The cunning of this strategy, of course, is that it's very difficult to publicly expose. What, headline writers are never to use the word "slap" when referring to Obama, or show him with any white female? That's crazy. As Perlstein writes, "NB politics [can] be tricky to write about, and to pin down, because it relies on surfacing deep-seated anxieties and archetypes that, when revealed to the light of day, appear ridiculous."
I would note, though, that the press has no problem fishing for and exposing dog whistles when the party allegedly issuing them doesn't have the immediate historical baggage of being racist or misogynistic. (Maybe that's why it's easier for them.) Take, for example, some of Obama's comments during the Democratic primary. When he said, "You challenge the status quo and suddenly the claws come out," Jake Tapper wrote a post titled "Is Obama Using Sexist Language?" and asking "The CLAWS come out? Really?" Tapper, along with several other mainstream outlets, also challenged this statement from Obama: "I understand that Senator Clinton, periodically when she's feeling down, launches attacks as a way of trying to boost her appeal." Tapper again flagged a comment from Obama saying that Clinton was throwing "the china" at me.
And, while admittedly age-ism certainly doesn't carry the same baggage as attacks on race or gender, few had a problem finding age-based attacks in some comments by Obama. On CNN's The Situation Room, shortly after Sen. McCain said that Hamas was rooting for an Obama win, Obama said he found it unfortunate that McCain was, in his opinion, backing away from a pledge not to run a dirty campaign, and said "So for him to toss out comments like that I think is an example of him losing his bearings as he pursues this nomination. We don't need name-calling in this debate." Now, that seems very plain and benign to me -- Obama was accusing McCain of losing his moral bearings, which is notably much worse than being old -- but McCain's campaign put out an official statement accusing Obama of an attack on McCain's age, which was picked up credibly by many mainstream outlets:
First, let us be clear about the nature of Senator Obama's attack today: He used the words 'losing his bearings' intentionally, a not particularly clever way of raising John McCain's age as an issue. This is typical of the Obama style of campaigning.
We have all become familiar with Senator Obama's new brand of politics. First, you demand civility from your opponent, then you attack him, distort his record and send out surrogates to question his integrity. It is called hypocrisy, and it is the oldest kind of politics there is.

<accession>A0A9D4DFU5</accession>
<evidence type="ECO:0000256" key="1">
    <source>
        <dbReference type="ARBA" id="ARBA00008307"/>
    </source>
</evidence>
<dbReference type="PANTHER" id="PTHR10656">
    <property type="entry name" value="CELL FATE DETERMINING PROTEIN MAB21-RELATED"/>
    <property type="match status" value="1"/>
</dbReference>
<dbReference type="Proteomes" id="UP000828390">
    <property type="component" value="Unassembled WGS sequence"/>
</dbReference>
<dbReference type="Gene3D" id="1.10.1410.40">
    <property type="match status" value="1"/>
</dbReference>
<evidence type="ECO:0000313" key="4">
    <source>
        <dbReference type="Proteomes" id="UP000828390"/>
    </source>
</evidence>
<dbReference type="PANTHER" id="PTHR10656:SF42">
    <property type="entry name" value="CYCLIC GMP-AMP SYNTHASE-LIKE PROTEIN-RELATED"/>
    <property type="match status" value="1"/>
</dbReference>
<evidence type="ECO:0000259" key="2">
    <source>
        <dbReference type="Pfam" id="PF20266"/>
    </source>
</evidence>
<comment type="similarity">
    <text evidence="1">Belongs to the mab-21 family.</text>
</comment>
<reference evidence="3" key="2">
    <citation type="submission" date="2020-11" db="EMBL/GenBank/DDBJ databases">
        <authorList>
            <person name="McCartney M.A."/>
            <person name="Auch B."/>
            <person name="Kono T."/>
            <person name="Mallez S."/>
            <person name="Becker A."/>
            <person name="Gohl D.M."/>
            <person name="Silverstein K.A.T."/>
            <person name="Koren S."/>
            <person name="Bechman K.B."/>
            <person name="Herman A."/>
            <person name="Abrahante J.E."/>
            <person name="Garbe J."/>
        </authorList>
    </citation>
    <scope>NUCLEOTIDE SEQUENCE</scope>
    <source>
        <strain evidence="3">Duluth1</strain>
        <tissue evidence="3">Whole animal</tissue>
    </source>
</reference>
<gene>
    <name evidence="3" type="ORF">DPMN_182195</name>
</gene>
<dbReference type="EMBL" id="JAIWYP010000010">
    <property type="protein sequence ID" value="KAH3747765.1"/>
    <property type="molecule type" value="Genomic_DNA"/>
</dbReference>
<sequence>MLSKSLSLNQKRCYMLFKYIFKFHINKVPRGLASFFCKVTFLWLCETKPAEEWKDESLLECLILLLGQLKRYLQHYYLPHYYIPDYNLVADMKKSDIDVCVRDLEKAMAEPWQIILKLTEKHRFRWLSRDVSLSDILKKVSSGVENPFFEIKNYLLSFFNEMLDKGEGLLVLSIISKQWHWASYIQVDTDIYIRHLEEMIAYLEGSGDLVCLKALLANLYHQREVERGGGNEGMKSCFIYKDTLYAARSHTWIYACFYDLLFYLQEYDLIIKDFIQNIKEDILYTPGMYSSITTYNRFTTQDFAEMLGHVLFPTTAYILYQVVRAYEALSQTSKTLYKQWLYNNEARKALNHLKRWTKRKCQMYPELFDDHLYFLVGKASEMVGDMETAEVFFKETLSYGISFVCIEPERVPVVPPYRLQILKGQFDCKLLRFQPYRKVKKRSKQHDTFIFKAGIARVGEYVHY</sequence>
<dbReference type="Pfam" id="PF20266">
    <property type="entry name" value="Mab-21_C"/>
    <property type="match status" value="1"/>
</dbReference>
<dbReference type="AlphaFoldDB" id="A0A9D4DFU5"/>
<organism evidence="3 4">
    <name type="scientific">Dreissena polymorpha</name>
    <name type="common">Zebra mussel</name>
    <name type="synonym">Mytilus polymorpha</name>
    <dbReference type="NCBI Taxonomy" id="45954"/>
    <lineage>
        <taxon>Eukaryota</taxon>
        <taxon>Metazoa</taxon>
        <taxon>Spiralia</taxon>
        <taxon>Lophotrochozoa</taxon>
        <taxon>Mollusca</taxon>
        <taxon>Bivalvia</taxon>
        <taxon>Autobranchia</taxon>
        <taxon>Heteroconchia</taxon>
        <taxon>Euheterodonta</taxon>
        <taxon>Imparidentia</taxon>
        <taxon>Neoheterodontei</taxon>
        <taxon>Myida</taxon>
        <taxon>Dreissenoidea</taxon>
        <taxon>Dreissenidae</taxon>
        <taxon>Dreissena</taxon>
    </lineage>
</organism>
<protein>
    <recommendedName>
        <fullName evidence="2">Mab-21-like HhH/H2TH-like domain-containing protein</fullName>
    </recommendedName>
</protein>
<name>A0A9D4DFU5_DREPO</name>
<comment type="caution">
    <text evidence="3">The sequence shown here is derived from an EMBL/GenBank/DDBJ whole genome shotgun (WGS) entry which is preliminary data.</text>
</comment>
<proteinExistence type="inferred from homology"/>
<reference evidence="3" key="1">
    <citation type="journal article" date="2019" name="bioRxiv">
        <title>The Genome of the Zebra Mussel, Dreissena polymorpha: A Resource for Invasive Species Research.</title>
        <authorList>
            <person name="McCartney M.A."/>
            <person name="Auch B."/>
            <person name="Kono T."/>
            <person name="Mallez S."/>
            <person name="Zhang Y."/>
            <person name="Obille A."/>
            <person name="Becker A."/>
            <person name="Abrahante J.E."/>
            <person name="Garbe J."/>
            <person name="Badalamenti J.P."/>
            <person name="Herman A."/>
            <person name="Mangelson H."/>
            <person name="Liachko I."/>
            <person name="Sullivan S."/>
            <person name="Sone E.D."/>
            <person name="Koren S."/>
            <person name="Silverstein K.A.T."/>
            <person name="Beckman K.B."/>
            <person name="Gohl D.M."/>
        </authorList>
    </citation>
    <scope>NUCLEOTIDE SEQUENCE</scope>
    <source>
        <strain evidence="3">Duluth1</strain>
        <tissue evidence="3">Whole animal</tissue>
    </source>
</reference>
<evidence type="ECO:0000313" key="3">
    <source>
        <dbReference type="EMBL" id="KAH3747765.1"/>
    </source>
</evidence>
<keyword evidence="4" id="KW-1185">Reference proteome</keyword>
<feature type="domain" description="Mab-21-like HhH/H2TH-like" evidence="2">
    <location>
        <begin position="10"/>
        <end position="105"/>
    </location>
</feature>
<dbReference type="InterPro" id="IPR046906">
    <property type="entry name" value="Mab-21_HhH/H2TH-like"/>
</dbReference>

Hmm. Sounds familiar.
Seymour Hersh recently reported that Vice President Dick Cheney and his staffers once discussed having Navy SEALs dress up as Iranian sailors and then attack American ships. Behold the massive press coverage.
Domestic criminal investigations, and where appropriate, prosecutions of those responsible for violating federal and international law in authorizing the use of torture in the Post 9/11 "war on terror," are essential to redress the blatant departure from America's commitment to human rights and the rule of law. The abuses in the "war on terror," as devised and implemented by the current administration, have corrupted our government, American civil society, and our reputation among nations. Preemptive pardons, investigations without accountability, and grants of immunity from prosecution will continue to undermine the credibility of the United States. The country and the world deserve a full investigation of the torture players, processes, underlying purported rationales, and full accountability for abuses.
Congressional hearings with grants of immunity or a "truth and reconciliation" process will not adequately assure the people of the United States and the world that this country will recommit itself to respect for human rights and the rule of law, especially in times of uncertainty and danger, real or exaggerated. Criminal prosecutions of those who have violated the law must be pursued.
Name: Merrill R. Frank
Hometown: Jackson Heights, NYC
Dr.: While David Brooks makes valid points about boomers and post-boomers (Technically Sen. Obama is still a boomer since he was born in 1961, The post-war baby boom was from 1946-1964.) who go through a few career changes in their lifetime and are not into joining clubs i.e. Robert Putnam's Bowling Alone. He points out that Obama has been a sojourner throughout his life and basically rootless.